When a low pressure system develops in from the Atlantic Metcheck uses the allocated name from the DWD (German Met Office).
Why? Good question. Well mainly to help people understand and keep track of areas of low pressure affecting our day to day lives. When two low pressure systems rattle in one after another, it can sometimes get a little confusing and you may hear a "gale is on the way" well after the event has actually happened. So, we decided to do something about it.
Who names the low pressure systems? The low pressure systems are allocated names by some very clever folks over in Germany at the Institute fur Meteorologie. You can check them out Here.
The UK Met Office and Met Eireann also have a naming system for storms affecting the UK and Ireland. If these are allocated we display these in the column next to the European name.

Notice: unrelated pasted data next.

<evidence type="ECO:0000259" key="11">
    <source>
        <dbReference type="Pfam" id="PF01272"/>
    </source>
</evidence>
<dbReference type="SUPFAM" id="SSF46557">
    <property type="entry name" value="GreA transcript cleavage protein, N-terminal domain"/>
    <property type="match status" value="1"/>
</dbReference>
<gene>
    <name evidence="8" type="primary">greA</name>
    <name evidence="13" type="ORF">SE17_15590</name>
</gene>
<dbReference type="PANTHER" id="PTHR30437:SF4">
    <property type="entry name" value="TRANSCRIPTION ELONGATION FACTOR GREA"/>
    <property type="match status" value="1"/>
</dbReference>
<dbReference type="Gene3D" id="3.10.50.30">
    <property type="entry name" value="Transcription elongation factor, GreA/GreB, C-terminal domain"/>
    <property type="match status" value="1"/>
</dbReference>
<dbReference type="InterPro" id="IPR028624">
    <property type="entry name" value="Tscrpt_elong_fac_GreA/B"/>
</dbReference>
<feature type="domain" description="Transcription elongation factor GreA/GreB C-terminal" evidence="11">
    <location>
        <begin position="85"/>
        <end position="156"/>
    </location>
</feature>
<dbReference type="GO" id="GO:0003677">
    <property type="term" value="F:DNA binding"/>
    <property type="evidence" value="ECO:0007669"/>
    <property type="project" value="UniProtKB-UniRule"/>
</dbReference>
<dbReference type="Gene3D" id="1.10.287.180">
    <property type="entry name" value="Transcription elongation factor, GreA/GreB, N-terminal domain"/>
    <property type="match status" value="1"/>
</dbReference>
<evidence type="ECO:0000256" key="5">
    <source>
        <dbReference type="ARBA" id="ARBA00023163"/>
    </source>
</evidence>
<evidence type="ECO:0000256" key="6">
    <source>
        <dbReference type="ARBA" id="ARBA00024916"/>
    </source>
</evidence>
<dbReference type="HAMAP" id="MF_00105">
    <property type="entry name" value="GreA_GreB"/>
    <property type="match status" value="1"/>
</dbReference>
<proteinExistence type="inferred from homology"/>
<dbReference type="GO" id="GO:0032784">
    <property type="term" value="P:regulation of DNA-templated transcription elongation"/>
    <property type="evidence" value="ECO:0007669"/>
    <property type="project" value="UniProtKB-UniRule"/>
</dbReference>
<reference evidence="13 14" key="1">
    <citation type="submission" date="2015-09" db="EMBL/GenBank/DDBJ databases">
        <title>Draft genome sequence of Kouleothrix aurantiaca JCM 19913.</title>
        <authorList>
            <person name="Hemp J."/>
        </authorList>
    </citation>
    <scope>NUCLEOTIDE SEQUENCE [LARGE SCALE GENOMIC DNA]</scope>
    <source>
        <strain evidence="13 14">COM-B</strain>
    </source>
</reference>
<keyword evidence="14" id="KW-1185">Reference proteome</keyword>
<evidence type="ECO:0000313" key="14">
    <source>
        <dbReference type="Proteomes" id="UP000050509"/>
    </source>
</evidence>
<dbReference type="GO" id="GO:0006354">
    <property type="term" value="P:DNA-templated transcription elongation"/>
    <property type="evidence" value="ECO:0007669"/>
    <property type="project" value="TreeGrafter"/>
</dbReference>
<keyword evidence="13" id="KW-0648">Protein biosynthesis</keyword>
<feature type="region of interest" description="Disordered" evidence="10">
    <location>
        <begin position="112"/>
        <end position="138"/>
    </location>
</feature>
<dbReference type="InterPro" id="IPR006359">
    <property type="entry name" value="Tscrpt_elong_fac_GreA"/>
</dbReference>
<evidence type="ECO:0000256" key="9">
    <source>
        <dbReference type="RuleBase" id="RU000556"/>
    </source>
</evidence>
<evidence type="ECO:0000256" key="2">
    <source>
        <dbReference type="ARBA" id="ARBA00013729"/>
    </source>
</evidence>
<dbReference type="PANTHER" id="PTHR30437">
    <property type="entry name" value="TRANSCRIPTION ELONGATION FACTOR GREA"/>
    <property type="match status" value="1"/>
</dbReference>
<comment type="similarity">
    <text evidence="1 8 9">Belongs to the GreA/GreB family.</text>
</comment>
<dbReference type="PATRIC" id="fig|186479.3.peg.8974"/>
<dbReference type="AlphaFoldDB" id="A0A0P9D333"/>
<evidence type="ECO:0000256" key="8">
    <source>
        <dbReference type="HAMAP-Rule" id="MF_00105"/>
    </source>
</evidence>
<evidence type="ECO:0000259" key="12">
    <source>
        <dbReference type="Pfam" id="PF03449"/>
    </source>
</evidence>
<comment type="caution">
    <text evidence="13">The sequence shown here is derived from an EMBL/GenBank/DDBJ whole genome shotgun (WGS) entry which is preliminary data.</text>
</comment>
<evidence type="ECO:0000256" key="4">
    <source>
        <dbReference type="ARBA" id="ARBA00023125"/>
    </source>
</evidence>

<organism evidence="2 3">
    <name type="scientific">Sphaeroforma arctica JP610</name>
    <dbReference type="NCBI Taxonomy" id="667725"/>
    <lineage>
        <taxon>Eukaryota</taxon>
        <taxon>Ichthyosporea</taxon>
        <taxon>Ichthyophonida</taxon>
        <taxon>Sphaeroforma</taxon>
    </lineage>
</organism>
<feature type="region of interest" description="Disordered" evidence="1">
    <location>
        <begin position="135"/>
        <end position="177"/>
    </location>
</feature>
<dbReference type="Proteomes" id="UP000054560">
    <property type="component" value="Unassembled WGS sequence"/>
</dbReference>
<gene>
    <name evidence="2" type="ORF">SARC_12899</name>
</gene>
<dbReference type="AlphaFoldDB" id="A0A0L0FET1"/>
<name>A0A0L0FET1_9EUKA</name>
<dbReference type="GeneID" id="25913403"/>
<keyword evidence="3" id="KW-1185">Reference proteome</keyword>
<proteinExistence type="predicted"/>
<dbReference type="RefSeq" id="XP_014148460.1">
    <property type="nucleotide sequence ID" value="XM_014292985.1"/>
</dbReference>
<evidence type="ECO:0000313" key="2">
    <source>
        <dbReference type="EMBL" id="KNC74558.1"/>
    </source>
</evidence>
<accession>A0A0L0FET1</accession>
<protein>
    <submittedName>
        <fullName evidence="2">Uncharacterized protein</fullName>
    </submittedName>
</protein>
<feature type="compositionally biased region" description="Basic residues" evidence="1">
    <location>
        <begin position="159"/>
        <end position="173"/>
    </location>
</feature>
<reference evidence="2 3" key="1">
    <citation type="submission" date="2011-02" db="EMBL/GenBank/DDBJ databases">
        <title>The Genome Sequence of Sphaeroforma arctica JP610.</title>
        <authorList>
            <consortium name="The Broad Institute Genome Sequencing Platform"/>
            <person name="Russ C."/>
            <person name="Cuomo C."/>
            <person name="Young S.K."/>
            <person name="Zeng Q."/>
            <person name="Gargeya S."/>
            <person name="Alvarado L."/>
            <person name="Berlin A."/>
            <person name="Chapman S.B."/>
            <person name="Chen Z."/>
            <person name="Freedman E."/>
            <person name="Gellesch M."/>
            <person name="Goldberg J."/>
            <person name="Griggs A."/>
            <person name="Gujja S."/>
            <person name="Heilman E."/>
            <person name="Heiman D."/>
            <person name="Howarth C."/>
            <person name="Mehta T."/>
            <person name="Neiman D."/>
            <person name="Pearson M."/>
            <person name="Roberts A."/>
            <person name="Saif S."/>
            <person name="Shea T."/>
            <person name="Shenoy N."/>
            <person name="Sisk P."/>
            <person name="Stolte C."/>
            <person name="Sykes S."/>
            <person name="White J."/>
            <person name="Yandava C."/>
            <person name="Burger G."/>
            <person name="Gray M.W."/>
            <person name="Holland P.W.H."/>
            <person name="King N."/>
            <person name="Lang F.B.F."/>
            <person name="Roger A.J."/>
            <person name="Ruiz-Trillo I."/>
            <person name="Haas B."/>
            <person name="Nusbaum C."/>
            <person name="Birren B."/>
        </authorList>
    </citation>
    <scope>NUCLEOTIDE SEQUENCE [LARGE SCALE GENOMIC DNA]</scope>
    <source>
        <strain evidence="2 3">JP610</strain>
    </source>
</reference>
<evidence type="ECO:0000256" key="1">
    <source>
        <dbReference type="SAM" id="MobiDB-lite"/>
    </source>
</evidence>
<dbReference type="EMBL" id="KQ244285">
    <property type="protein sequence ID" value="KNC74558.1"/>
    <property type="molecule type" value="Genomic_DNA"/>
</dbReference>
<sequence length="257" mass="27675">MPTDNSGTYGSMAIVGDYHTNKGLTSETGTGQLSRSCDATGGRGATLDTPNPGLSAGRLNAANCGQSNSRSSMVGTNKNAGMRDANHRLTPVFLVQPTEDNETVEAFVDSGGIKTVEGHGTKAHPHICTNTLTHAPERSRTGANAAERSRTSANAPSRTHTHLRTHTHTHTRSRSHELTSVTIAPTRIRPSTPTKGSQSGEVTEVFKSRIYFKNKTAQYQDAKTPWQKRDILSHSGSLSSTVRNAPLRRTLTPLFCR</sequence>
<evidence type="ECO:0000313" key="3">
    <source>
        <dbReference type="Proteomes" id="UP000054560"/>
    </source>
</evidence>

How do we class the storms?
We class the storms based on the Beaufort Scale (which goes from 0 to 12).
Beaufort Scale 0 - Winds <1mph - Low
Beaufort Scale 1 - Winds 1-3 mph - Low
Beaufort Scale 2 - Winds 4-7 mph - Low
Beaufort Scale 3 - Winds 8-12 mph - Low
Beaufort Scale 4 - Winds 13-18 mph - Low
Beaufort Scale 5 - Winds 19-24 mph - Low
Beaufort Scale 6 - Winds 25-31 mph - Low
Beaufort Scale 7 - Winds 32-38 mph - Low
Beaufort Scale 8 - Winds 39-46 mph - Gale
Beaufort Scale 9 - Winds 47-54 mph - Severe Gale
Beaufort Scale 10 - Winds 55-63 mph - Storm
Beaufort Scale 11 - Winds 64-72 mph - Violent Storm
Beaufort Scale 12 - Winds 73 mph+ - Hurricane
On Metcheck you will find us using the German (DWD) naming system as all low pressure systems are named once they have closed circulations, we then grade the systems based on the maximum wind strength of the system.
If the UKMO or Met Eireann name a system then we may decide to use this name for a time while it is crossing the UK (depending on the naming authority), however we will continue to use the DWD name, especially once it has left UK waters.